With the basic graphics engine now up and running you can focus on shader development for a while. As mentioned in the last chapter, everything that is rendered in XNA is done with the help of shaders, even if you don't interact with shaders directly when using the
SpriteBatch class or the
SimpleEffect class to simulate fixed function behavior. This chapter goes through the whole process of writing a shader from the ground up, and then you learn all about vertex buffers, the vertex shader process, and how pixel shaders finally bring the pixels on the screen. If you are already a shader expert, you probably want to skip this chapter or just quickly fly over it. But because the next chapters all rely on a fundamental knowledge of shaders, I want to make sure everyone is on the same level.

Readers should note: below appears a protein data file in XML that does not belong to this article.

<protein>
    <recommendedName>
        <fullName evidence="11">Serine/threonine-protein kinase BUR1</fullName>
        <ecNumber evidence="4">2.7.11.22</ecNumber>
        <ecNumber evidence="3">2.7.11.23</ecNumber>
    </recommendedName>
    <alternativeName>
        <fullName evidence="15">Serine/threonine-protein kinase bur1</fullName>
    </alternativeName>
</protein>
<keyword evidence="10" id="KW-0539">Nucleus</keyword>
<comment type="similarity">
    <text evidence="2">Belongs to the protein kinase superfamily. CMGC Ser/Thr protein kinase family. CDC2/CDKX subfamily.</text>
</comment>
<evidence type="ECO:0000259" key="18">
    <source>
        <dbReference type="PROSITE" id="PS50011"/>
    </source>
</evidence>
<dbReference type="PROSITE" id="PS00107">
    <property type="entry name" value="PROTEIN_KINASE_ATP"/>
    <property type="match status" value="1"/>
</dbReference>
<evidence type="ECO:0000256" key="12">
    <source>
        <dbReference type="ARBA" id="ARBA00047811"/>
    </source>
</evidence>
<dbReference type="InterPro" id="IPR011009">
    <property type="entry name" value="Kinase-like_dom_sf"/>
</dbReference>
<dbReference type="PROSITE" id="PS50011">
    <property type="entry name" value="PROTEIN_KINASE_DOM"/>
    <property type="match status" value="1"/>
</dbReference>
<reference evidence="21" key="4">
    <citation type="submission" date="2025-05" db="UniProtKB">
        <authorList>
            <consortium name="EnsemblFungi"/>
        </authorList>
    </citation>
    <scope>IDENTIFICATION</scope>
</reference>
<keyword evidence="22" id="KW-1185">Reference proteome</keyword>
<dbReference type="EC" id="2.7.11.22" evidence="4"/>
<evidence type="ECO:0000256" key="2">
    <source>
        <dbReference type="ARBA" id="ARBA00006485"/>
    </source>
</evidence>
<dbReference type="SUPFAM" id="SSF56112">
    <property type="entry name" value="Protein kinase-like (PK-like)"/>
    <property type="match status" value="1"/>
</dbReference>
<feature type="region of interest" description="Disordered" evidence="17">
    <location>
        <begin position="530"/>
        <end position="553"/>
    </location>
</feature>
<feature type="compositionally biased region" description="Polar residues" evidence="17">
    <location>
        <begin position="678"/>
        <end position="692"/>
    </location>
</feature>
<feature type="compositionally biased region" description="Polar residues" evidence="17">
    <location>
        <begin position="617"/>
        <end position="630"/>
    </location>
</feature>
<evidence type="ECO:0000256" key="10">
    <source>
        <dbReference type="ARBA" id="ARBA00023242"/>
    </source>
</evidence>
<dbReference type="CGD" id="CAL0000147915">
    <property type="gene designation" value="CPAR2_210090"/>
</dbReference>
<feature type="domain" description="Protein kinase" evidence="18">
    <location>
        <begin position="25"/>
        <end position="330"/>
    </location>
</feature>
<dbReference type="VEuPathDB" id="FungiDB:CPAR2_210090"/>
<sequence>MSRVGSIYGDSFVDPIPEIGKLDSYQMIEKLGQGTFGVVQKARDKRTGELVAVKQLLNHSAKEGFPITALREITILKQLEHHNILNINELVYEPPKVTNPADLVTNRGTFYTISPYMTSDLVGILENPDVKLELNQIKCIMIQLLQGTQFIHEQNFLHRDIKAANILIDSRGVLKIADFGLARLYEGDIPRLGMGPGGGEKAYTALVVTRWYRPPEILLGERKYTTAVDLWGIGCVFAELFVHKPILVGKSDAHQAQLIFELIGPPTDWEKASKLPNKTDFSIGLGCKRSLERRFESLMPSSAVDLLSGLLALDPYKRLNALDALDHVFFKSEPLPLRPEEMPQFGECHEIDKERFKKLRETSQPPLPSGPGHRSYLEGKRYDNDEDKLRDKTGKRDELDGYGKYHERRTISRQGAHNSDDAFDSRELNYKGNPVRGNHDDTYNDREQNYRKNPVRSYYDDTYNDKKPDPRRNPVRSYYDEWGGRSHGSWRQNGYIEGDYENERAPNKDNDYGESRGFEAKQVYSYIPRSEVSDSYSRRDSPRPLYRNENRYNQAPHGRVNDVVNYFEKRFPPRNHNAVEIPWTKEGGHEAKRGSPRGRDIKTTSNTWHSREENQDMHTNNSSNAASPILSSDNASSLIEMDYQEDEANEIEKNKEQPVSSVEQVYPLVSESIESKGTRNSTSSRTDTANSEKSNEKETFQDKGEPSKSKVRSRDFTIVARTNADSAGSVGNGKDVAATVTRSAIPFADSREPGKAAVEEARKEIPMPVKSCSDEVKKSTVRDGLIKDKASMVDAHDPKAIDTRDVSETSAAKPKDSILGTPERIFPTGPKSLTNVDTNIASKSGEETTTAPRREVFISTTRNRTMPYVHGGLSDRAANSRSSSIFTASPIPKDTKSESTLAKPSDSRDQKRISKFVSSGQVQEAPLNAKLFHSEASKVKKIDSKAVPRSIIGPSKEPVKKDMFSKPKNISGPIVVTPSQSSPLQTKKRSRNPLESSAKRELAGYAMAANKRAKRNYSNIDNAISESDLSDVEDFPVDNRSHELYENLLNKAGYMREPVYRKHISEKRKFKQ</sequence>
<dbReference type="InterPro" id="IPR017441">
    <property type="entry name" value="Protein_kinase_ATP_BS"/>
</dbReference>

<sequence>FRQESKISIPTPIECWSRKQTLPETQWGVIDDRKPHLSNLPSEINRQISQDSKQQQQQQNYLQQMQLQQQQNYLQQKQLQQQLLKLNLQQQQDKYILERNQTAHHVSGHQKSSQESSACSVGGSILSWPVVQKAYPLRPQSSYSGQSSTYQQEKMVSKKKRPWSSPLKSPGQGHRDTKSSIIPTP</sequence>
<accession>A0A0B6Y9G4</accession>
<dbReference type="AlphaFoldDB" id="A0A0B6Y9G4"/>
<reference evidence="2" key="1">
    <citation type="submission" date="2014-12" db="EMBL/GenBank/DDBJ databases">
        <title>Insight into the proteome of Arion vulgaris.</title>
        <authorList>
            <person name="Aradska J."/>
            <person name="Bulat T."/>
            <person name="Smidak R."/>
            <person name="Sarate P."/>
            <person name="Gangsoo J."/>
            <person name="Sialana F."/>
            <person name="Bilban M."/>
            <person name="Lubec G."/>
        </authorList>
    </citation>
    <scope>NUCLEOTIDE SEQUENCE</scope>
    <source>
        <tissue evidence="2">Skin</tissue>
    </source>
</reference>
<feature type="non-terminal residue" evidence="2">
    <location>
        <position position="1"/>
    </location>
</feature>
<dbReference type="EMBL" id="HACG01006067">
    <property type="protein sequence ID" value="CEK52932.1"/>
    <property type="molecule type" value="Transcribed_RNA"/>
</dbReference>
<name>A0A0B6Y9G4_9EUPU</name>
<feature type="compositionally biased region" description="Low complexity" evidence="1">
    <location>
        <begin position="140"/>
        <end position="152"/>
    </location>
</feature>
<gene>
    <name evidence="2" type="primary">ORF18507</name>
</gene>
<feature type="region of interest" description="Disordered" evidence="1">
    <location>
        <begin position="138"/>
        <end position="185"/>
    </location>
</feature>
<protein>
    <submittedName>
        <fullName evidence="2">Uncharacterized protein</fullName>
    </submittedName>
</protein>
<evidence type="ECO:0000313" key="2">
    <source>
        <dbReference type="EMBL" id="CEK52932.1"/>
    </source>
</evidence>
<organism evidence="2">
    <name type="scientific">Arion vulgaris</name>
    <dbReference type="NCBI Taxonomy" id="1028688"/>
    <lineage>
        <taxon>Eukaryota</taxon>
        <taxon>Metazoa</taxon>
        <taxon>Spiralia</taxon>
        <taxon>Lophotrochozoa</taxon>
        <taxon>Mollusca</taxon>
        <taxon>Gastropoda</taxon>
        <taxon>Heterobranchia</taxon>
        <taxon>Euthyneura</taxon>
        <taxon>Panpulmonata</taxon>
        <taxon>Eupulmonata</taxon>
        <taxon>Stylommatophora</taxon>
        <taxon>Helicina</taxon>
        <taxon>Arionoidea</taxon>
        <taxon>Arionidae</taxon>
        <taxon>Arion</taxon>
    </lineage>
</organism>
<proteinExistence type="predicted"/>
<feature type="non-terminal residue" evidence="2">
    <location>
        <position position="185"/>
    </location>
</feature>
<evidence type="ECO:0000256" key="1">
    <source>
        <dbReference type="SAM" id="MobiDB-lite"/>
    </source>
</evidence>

Because shaders are so very important in XNA, you should really try to follow all steps in this chapter if you don't have a strong foundation in shaders yet. The chapter is designed to let you follow every single step, and by the end of the chapter you will have written your first shader and you will not only understand all the steps in the process of shader creation, but also how to use them easily. Then you will be ready for the next chapters and you will be able to write your own shaders easily.
Before starting with cool normal mapping effects or post screen shaders in the next chapters, you have to learn the basics first. Shaders are not just used for high-quality effects; ...